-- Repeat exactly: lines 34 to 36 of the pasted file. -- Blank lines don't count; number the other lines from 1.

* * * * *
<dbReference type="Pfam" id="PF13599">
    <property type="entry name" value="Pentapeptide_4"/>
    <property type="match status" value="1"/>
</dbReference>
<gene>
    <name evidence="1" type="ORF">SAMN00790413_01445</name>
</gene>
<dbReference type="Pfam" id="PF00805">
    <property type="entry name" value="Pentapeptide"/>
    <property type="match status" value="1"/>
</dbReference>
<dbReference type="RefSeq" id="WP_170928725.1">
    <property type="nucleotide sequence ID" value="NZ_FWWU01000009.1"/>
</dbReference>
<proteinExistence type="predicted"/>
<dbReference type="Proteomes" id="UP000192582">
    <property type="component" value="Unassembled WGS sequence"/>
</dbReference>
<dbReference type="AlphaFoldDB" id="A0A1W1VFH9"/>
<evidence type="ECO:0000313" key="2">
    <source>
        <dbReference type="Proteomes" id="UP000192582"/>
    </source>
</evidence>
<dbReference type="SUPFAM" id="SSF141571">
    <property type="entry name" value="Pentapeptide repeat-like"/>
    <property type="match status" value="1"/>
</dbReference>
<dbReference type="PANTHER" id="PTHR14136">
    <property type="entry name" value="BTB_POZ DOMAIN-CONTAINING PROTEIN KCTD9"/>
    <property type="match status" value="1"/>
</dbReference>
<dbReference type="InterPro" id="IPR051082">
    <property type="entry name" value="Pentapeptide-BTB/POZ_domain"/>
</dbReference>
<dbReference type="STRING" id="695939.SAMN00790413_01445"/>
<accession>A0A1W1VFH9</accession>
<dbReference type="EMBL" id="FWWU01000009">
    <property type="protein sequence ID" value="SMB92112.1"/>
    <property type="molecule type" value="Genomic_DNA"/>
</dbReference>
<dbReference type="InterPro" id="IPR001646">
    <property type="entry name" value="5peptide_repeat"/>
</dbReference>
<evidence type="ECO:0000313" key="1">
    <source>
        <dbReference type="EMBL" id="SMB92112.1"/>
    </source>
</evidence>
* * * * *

    <property type="entry name" value="Pentapeptide-BTB/POZ_domain"/>
</dbReference>
<dbReference type="STRING" id="695939.SAMN00790413_01445"/>